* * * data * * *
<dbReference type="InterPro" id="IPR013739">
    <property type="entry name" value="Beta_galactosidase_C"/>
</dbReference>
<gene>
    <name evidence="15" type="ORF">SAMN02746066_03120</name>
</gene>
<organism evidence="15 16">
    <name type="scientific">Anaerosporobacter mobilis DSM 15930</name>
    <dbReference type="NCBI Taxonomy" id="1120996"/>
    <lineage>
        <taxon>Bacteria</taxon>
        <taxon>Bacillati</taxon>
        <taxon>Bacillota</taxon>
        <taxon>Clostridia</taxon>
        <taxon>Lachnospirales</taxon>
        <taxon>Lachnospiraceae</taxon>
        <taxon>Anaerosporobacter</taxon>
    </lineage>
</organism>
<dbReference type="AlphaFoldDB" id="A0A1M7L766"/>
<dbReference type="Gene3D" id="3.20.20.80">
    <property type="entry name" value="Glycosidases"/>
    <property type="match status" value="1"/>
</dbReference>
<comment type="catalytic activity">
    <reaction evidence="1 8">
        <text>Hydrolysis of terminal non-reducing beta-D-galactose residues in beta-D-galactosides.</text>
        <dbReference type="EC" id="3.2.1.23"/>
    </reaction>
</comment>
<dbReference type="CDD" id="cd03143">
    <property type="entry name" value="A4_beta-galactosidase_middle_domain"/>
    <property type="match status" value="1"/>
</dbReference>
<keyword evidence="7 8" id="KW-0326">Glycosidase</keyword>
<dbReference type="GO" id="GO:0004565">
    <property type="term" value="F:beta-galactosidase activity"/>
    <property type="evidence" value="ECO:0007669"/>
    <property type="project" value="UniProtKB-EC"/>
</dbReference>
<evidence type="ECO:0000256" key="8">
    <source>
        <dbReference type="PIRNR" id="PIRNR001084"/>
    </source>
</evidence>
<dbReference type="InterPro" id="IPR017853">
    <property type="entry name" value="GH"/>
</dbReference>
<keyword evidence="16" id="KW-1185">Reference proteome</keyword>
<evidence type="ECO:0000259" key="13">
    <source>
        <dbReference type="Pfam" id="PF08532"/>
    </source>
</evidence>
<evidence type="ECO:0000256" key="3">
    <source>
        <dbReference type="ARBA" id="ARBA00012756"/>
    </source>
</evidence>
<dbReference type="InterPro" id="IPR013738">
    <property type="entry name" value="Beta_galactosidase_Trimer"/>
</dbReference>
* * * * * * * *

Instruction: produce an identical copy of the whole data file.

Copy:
<dbReference type="InterPro" id="IPR013739">
    <property type="entry name" value="Beta_galactosidase_C"/>
</dbReference>
<gene>
    <name evidence="15" type="ORF">SAMN02746066_03120</name>
</gene>
<organism evidence="15 16">
    <name type="scientific">Anaerosporobacter mobilis DSM 15930</name>
    <dbReference type="NCBI Taxonomy" id="1120996"/>
    <lineage>
        <taxon>Bacteria</taxon>
        <taxon>Bacillati</taxon>
        <taxon>Bacillota</taxon>
        <taxon>Clostridia</taxon>
        <taxon>Lachnospirales</taxon>
        <taxon>Lachnospiraceae</taxon>
        <taxon>Anaerosporobacter</taxon>
    </lineage>
</organism>
<dbReference type="AlphaFoldDB" id="A0A1M7L766"/>
<dbReference type="Gene3D" id="3.20.20.80">
    <property type="entry name" value="Glycosidases"/>
    <property type="match status" value="1"/>
</dbReference>
<comment type="catalytic activity">
    <reaction evidence="1 8">
        <text>Hydrolysis of terminal non-reducing beta-D-galactose residues in beta-D-galactosides.</text>
        <dbReference type="EC" id="3.2.1.23"/>
    </reaction>
</comment>
<dbReference type="CDD" id="cd03143">
    <property type="entry name" value="A4_beta-galactosidase_middle_domain"/>
    <property type="match status" value="1"/>
</dbReference>
<keyword evidence="7 8" id="KW-0326">Glycosidase</keyword>
<dbReference type="GO" id="GO:0004565">
    <property type="term" value="F:beta-galactosidase activity"/>
    <property type="evidence" value="ECO:0007669"/>
    <property type="project" value="UniProtKB-EC"/>
</dbReference>
<evidence type="ECO:0000256" key="8">
    <source>
        <dbReference type="PIRNR" id="PIRNR001084"/>
    </source>
</evidence>
<dbReference type="InterPro" id="IPR017853">
    <property type="entry name" value="GH"/>
</dbReference>
<keyword evidence="16" id="KW-1185">Reference proteome</keyword>
<evidence type="ECO:0000259" key="13">
    <source>
        <dbReference type="Pfam" id="PF08532"/>
    </source>
</evidence>
<evidence type="ECO:0000256" key="3">
    <source>
        <dbReference type="ARBA" id="ARBA00012756"/>
    </source>
</evidence>
<dbReference type="InterPro" id="IPR013738">
    <property type="entry name" value="Beta_galactosidase_Trimer"/>
</dbReference>